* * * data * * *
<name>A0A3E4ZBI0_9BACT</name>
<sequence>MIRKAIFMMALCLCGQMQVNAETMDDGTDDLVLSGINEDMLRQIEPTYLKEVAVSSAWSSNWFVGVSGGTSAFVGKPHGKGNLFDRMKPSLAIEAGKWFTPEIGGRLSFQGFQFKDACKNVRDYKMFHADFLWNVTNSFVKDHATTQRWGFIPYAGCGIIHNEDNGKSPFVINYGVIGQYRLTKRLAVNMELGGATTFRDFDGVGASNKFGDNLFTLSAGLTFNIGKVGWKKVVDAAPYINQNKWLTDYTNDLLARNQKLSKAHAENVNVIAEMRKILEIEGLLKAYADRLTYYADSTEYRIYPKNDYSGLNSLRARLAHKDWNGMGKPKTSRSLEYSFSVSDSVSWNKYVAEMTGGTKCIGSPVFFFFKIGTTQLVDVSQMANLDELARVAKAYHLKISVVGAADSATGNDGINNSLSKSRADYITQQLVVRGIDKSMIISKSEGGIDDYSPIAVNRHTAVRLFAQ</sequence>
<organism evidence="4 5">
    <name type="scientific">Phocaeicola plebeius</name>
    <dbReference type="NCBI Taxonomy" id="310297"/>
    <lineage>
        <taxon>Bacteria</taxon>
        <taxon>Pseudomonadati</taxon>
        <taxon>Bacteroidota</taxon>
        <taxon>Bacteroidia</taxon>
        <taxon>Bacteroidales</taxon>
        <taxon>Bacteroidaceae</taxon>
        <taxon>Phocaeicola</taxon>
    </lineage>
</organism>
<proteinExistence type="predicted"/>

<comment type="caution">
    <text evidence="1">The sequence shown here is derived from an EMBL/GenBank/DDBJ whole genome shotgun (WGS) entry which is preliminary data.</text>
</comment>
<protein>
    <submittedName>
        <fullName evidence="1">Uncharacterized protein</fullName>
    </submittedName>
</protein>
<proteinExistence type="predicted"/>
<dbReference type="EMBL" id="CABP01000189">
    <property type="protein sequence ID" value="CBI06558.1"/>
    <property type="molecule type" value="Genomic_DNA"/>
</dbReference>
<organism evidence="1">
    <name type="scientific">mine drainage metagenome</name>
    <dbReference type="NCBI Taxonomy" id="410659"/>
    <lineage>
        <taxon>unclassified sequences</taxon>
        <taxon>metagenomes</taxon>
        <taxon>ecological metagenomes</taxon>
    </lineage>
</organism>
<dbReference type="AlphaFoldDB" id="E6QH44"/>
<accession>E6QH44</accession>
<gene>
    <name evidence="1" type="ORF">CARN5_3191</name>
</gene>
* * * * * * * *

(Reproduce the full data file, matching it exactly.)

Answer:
<name>A0A3E4ZBI0_9BACT</name>
<sequence>MIRKAIFMMALCLCGQMQVNAETMDDGTDDLVLSGINEDMLRQIEPTYLKEVAVSSAWSSNWFVGVSGGTSAFVGKPHGKGNLFDRMKPSLAIEAGKWFTPEIGGRLSFQGFQFKDACKNVRDYKMFHADFLWNVTNSFVKDHATTQRWGFIPYAGCGIIHNEDNGKSPFVINYGVIGQYRLTKRLAVNMELGGATTFRDFDGVGASNKFGDNLFTLSAGLTFNIGKVGWKKVVDAAPYINQNKWLTDYTNDLLARNQKLSKAHAENVNVIAEMRKILEIEGLLKAYADRLTYYADSTEYRIYPKNDYSGLNSLRARLAHKDWNGMGKPKTSRSLEYSFSVSDSVSWNKYVAEMTGGTKCIGSPVFFFFKIGTTQLVDVSQMANLDELARVAKAYHLKISVVGAADSATGNDGINNSLSKSRADYITQQLVVRGIDKSMIISKSEGGIDDYSPIAVNRHTAVRLFAQ</sequence>
<organism evidence="4 5">
    <name type="scientific">Phocaeicola plebeius</name>
    <dbReference type="NCBI Taxonomy" id="310297"/>
    <lineage>
        <taxon>Bacteria</taxon>
        <taxon>Pseudomonadati</taxon>
        <taxon>Bacteroidota</taxon>
        <taxon>Bacteroidia</taxon>
        <taxon>Bacteroidales</taxon>
        <taxon>Bacteroidaceae</taxon>
        <taxon>Phocaeicola</taxon>
    </lineage>
</organism>
<proteinExistence type="predicted"/>

<comment type="caution">
    <text evidence="1">The sequence shown here is derived from an EMBL/GenBank/DDBJ whole genome shotgun (WGS) entry which is preliminary data.</text>
</comment>
<protein>
    <submittedName>
        <fullName evidence="1">Uncharacterized protein</fullName>
    </submittedName>
</protein>
<proteinExistence type="predicted"/>
<dbReference type="EMBL" id="CABP01000189">
    <property type="protein sequence ID" value="CBI06558.1"/>
    <property type="molecule type" value="Genomic_DNA"/>
</dbReference>
<organism evidence="1">
    <name type="scientific">mine drainage metagenome</name>
    <dbReference type="NCBI Taxonomy" id="410659"/>
    <lineage>
        <taxon>unclassified sequences</taxon>
        <taxon>metagenomes</taxon>
        <taxon>ecological metagenomes</taxon>
    </lineage>
</organism>
<dbReference type="AlphaFoldDB" id="E6QH44"/>
<accession>E6QH44</accession>
<gene>
    <name evidence="1" type="ORF">CARN5_3191</name>
</gene>